The devastating state of affair is fronted by a rather trite star-crossed romance between the courier and the girl, who initially we're told have known each other forever and then we're told they've never actually met. We also meet a sexual deviant who is selling fake passes and endangering his wife and daughter, which just didn't make sense amidst all the danger. Time would have been better spent with a wheelchair-bound veteran, played by Paul Walter Hauser (Richard Jewell) who has felt on lockdown long before Covid-23.

The entertainment value here was a mystery to this reviewer. KJ Apa, who plays Archie Andrews on the CW series Riverdale, shows some leading man potential, it's a shame the material isn't worthy of him. Bradley Whitford and Peter Stomare make the most of the roles, but this movie was just a bummer from start to finish. And a gold star to anyone can explain the title.

Sounder (1972)
A 1972 Best Picture nominee, Sounder is a warm and emotionally charged coming of age story that takes the viewer through a myriad of emotions and will definitely have one fighting tears at some point.

Set in the deep south during the Depression, this the story of the Morgans, a dirt-poor family of black sharecroppers, working themselves to the bone and still going to bed hungry most of the time. The eldest son, David Lee, is forced to step up as the man of the family when his father, Nathan Lee, is arrested for stealing food for his family and sent to a prison work camp.

This extraordinary piece of family entertainment is based on a novel by William H. Armstrong, adapted into an Oscar-nominated screenplay by Lonnie Elder III that paints a troubling and conflicted time in the deep south where blacks were free on paper. but, for the most part, were still living like slaves. We're shocked when Nathan Lee's wife, Rebecca tries to visit him the day after he's arrested and learns that women are forbidden to visit prisoners completely.

This is where we see Rebecca step up the same way David Lee is forced to. Rebecca is a strong and proud black woman who has accepted her station in life, even if she knows it's not right, but also knows that fighting it is futile. Her heartbreak about her family's life is an undercurrent in every move she makes, but her intelligence is apparent as she is the only character in this movie who never makes a wrong move. Elder's screenplay also reminds us how important God and education is to most of these people. David Lee's desire to learn is beautifully showcased, even though his parents always refer to school as "that school".

Director Martin Ritt employs extraordinary detail in presenting important moments in the journey of the Morgan family, often without dialogue. The moment where Nathan Lee returns home from prison and Rebecca makes that long run to greet him moves me to tears every time I watch this movie. This movie is still the powerful experience it was when I was 12 years old, the first time I saw it...the only time my entire family saw a movie together. Cicely Tyson's tower of strength Rebecca earned her an Oscar nomination for Best Actress and Winfield's Nathan Lee earned him a Best Actor nomination as well. Kevin Hooks was robbed of a supporting actor nomination for his star-making turn as David Lee, that is the heart of this film. Hooks would eventually find his niche in the business as a director. That's Hooks' real life younger brother, Eric, playing his younger brother. Simply, an extraordinary motion picture experience, deeply moving and forgettable.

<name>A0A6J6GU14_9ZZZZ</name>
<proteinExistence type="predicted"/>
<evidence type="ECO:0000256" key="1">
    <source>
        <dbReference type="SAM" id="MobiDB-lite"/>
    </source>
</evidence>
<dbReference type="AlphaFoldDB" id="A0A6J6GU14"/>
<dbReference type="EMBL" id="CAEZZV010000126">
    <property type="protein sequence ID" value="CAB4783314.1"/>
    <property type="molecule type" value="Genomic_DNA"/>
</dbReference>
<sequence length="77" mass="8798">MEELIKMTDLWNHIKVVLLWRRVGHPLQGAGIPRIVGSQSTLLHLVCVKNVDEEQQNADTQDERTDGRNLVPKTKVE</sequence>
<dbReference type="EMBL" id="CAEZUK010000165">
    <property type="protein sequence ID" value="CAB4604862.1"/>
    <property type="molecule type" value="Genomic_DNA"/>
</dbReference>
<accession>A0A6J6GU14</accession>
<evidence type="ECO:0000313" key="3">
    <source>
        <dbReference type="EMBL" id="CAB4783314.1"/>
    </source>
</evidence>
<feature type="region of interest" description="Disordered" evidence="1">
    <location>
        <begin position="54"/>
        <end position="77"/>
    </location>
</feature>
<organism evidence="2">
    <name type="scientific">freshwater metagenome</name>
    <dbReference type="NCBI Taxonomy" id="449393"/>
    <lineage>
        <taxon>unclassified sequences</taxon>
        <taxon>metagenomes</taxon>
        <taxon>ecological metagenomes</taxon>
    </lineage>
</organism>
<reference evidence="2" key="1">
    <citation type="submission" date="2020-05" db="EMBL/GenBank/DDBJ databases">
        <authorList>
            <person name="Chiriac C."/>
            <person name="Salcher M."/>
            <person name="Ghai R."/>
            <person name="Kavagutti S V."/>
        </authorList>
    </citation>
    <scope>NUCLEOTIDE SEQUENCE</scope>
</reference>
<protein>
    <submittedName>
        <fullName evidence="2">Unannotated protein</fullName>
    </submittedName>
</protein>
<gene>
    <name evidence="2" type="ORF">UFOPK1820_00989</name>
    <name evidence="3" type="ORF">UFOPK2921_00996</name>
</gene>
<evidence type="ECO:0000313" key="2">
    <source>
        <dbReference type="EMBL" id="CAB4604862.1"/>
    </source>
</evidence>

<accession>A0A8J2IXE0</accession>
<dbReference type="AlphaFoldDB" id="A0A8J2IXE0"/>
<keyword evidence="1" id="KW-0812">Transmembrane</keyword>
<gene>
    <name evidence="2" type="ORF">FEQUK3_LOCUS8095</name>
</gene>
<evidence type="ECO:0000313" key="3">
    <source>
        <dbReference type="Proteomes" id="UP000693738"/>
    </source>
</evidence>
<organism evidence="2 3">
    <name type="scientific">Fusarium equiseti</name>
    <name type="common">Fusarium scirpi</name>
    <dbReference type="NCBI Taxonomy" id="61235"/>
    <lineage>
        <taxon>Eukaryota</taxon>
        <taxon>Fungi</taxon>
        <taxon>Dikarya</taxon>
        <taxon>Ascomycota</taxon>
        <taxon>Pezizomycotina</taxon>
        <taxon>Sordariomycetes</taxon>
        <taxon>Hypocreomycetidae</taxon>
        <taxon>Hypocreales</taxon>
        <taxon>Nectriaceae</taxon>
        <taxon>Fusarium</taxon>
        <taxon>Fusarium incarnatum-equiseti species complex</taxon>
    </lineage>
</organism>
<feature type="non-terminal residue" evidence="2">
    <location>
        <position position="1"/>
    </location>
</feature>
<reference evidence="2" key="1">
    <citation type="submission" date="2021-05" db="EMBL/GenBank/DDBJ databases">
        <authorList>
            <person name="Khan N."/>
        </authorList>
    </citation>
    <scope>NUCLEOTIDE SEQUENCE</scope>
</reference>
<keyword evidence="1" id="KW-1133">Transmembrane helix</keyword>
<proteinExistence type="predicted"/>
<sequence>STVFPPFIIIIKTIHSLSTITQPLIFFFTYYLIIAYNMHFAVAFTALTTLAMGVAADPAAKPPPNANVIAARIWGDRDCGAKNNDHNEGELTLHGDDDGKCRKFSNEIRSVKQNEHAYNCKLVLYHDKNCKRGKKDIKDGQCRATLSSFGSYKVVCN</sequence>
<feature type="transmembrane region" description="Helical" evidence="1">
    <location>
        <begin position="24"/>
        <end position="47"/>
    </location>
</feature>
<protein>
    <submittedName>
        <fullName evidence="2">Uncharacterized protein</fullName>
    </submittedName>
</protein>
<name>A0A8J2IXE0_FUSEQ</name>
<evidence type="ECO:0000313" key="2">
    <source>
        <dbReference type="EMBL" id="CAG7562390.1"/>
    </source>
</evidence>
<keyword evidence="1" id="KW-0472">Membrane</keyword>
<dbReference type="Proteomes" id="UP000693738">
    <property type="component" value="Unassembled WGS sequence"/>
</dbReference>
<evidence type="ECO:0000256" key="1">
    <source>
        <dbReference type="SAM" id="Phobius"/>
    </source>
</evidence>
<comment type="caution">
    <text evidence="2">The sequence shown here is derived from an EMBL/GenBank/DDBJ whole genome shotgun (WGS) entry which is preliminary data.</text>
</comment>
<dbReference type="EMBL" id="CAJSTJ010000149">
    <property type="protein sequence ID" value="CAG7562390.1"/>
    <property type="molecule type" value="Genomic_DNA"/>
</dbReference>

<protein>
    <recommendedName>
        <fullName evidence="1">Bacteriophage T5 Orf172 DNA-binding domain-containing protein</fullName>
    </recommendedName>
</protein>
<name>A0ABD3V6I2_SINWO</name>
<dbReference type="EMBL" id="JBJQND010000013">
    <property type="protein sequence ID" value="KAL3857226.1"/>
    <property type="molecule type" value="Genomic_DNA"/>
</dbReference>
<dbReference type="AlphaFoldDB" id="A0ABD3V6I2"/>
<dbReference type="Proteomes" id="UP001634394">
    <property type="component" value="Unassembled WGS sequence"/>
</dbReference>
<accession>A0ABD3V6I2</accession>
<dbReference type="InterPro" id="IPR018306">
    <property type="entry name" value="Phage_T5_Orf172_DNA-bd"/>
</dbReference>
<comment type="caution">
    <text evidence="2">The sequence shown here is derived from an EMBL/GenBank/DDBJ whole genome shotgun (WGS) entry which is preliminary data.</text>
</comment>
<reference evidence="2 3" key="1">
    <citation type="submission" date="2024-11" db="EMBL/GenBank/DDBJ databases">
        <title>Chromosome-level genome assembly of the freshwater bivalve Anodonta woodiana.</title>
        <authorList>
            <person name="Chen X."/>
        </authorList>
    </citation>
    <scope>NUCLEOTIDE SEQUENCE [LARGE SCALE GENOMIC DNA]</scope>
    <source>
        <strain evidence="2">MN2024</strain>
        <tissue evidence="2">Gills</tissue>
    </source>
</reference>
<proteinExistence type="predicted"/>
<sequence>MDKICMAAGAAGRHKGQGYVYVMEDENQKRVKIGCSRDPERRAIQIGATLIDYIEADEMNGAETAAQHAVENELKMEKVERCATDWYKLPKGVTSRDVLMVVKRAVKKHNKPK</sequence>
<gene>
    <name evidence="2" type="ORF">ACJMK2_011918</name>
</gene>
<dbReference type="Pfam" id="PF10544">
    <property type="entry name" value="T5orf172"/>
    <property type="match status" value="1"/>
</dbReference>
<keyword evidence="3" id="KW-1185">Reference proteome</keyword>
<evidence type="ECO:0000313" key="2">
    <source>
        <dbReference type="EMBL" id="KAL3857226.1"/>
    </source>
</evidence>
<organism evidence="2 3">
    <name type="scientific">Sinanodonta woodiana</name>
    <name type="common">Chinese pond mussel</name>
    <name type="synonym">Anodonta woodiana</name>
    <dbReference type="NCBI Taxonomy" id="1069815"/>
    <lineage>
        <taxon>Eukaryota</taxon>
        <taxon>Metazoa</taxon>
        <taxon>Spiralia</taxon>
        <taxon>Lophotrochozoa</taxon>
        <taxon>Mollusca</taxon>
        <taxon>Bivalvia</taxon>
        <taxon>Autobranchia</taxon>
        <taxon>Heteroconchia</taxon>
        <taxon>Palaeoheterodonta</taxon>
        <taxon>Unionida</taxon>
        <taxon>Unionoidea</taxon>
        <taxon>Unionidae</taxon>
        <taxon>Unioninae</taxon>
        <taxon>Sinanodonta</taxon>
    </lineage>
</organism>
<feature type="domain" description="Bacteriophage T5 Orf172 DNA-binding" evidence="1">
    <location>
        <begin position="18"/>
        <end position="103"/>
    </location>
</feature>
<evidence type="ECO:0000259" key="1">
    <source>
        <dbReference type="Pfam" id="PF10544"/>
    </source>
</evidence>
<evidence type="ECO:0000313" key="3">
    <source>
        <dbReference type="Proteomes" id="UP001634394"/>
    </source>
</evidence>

The Strawberry Blonde
Warner Brothers knocked it out of the park with The Strawberry Blonde, a lavishly produced period comedy from 1941 that enchants the viewer thanks to polished direction and a cast of professionals working at the top of their game.

Set in the Gay 90's, Biff Grimes (James Cagney) is a scrappy but likable young man studying to be a dentist who thinks he's in love with Virginia Brush (Rita Hayworth), the town tramp who strolls by the barbershop every Sunday so that all the men can whistle at her. Virginia has also caught the eye of a wealthy contractor named Hugo Barnstead (Jack Carson), who has a love-hate relationship with Biff and talks him into going on a double with Virginia and her girlfriend. Amy (Olivia de Havilland) who initially repels Biff with her "modern thinking", but gives her a chance when Virginia breaks a date with Biff so that she can marry Horace.

The Epstein Brothers adapted the screenplay from a play that bombed on Broadway in 1927 and have brought us a delicious turn of the century battle of the sexes that has a contemporary flavor that gives the film appeal today. The characters are richly drawn from what initially appear to be cliches, but are all given layers we don't see coming. Biff is initially drawn as a tough guy, but turns out to have a great deal of sensitivity where the fairer sex is concerned. Amy seems to be sort of prude, who actually doesn't like to play games with men, using her position as the smartest character in the movie without rubbing it in anyone's face.